April 19, 2016 by Amy
The lesson of Boaty McBoatface
I received three bits of disturbing news today. My best friend from 7th grade is back in the hospital with a headache from hell that will not go away, my dad had to have some testing done for a potential health issue, and the U.K.’s science minister announced that despite overwhelming polls to the contrary, he will most likely not allow the country’s new research vessel to be named Boaty McBoatface.
Let’s dig into that last one, shall we?
The National Environment Research Council (NERC) in Britain conducted an online poll to name their new $300 million research ship, due to launch in 2019. They accepted nominations from everyone. After Englishman James Hand jokingly suggested Boaty McBoatface, the internet did what it’s best at and pandemonium ensued. Thousands, then tens of thousands, then over a hundred thousand people voted, and Boaty McBoatface won in a landslide. It received 120,000 votes, four times the number of the next entry. There were so many voters that at one point the site crashed.
This, my friends, is awesome, and a great lesson in “How to ask a question so you get the answer you want.” Also known as, “That time an open-ended, online poll bit me in the rear end.” Someone at NERC was asleep at the wheel when this promotion was launched. Or NERC decided that no one knows what the heck they do anyway and so only nerds geeking out on oceanic exploration would bother to nominate names, and only names of worthy deceased explorers or forgotten politicians who supported exploration or other Important People no one has heard of. Regardless, the outcome is not what they wanted.
My guess is, as the numbers started ticking up and Boaty McBoatface took off in a run-away landslide blowout of epic proportions, the NERC folks started breathing in paper bags. “No no no, Nigel! This is not how it was supposed to go!”
That’s the way it went, though, and then the internets did what it’s second-best at and the story went viral. I’m generally not the most plugged-in kind of person (yet another sign of my advancing age…darn whippersnappers) and even I knew about it. So that unequivocally means it went viral. The more I read about Boaty McBoatface, the more I laughed. In fact, I pretty much haven’t stopped laughing about it since I first read the words “Boaty McBoatface.” I mean, c’mon. That’s just funny. I told M about it last night and he started laughing, and then promptly texted the Brit who works for him and gave him nine kinds of hell. Richard’s response was something along the lines of “I’ll take Boaty McBoatface shenanigans over Trump any day. Wanker.”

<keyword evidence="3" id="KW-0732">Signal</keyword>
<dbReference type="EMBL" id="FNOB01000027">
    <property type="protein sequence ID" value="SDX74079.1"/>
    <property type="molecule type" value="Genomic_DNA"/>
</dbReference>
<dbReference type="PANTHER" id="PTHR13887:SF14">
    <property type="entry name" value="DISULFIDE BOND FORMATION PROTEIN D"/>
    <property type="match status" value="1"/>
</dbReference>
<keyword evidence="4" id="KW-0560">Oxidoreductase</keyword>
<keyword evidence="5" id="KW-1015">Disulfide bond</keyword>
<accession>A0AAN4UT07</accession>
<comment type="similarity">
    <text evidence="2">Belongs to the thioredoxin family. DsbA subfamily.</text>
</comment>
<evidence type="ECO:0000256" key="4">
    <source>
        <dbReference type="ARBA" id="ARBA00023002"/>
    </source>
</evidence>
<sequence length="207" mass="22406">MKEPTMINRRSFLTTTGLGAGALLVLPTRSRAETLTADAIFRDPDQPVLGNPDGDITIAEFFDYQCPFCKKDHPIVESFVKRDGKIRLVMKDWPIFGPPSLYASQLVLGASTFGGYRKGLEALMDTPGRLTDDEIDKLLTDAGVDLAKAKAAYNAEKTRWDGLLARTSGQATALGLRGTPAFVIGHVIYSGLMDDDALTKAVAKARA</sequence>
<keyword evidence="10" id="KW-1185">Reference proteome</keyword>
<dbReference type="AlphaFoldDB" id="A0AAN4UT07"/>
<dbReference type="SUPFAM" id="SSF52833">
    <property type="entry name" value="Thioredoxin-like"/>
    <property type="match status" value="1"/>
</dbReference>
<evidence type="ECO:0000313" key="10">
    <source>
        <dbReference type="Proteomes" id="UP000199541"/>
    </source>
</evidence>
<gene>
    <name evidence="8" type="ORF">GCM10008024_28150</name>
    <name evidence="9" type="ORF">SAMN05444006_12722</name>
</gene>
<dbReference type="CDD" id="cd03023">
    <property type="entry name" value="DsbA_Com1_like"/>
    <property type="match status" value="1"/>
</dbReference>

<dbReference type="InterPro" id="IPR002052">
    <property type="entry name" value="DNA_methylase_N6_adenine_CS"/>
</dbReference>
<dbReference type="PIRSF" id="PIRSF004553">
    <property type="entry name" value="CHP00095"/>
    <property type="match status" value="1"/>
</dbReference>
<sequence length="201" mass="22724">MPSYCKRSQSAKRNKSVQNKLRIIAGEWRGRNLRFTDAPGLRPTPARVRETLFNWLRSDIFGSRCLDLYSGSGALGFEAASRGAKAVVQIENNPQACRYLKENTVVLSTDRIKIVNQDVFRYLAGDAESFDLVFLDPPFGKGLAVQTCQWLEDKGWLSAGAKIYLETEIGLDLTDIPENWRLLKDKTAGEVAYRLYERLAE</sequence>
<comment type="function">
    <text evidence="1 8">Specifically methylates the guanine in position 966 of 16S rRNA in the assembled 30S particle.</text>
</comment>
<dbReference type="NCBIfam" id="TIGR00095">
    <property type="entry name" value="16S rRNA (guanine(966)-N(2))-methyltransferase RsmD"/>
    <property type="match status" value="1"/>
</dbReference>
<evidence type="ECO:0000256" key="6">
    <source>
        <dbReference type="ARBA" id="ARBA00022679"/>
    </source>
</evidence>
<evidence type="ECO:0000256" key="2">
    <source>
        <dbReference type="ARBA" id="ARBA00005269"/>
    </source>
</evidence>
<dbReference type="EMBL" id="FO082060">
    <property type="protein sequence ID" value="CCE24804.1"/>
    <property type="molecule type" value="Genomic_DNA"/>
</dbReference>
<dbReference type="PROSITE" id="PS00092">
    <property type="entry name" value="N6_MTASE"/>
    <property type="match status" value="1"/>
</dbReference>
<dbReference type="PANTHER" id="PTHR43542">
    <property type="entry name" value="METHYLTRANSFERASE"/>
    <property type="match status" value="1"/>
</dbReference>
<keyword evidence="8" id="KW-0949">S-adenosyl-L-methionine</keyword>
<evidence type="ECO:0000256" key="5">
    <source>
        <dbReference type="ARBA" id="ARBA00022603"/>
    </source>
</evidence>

And then today I read that the science minister (which is a cool title, I’ll give him that) announced that Boaty McBoatface is in fact most certainly not funny and that no, NERC will most likely not be naming their hoity-toity research ship that and will indeed select a most proper name. All delivered, I’m sure, in a snotty British accent. (He’s British, after all, so that’s to be expected.)
He’s quoted as saying, “I think we were clear when launching the competition that we were looking for a name that would be in keeping with the mission.” He then sniffed with disdain.
I think he’s making a mistake. I mean, sure, the poll didn’t go the way they planned. It went way better. This is a public relations dream. I’m going to hazard a guess that the vast majority of people who voted for Boaty McBoatface hadn’t even heard of NERC and their mission before this poll. And if they had, they didn’t give a rip. Boaty McBoatface gave them a reason to invest, to be involved, to care. And care they did, in record numbers.
If NERC had a PR professional worth her salt (like, you know, if they had me), they’d be full steam ahead with naming their ship in accordance with what the people want. Think of the fan base they would engender. So many people would follow the adventures of Boaty McBoatface way more than they’d ever pay attention to what’s happening on the HMS Simon Smythingtonshireham. The marketing opportunities are endless. The educational potential – enchanting children on a level that appeals to them – blows my mind. This is the chance for NERC to really engage the public on polar research and climate change. It’s like in the Wizard of Oz when Dorothy’s world in Kansas is in sepia and then she steps through her tornado-blown doorway into a Technicolor world. Who wants to view vibrant marine life in black and white?
Science minister Johnson instead said, “You want a name that fits the gravity and the importance of the subjects that this boat is going to be doing science into.” Seriously, this man should not be allowed to talk to reporters, much less make boat-naming decisions, but I digress.
I posit that there is too much gravity in this world. There are too many serious subjects, and after awhile, most people tune them out despite their importance. The sheer volume of data flying in our faces means that unless it’s catchy or super-intriguing, it’s gonna be gone without a second thought in moments. If it even lasts that long.
My recommendation, as a PR professional, would be to keep “Boaty McBoatface.” Exploit it. Use it to your advantage and leverage the heck out of it. Match the quirky moniker with real education, good information, facts about our planet. Make science actually fun and appealing. Sneak in some learnin’ while people are having a good time.
My prediction, as a PR professional, is that “propriety” will rule. The ship will be named something no one will remember, and it’ll steam off to do its work in boring ambiguity without fanfare, without good press, and without the interest of anyone not actually on the boat.
As for me, after years of wondering what I’d name my boat if I ever got one, well, I think I know my answer.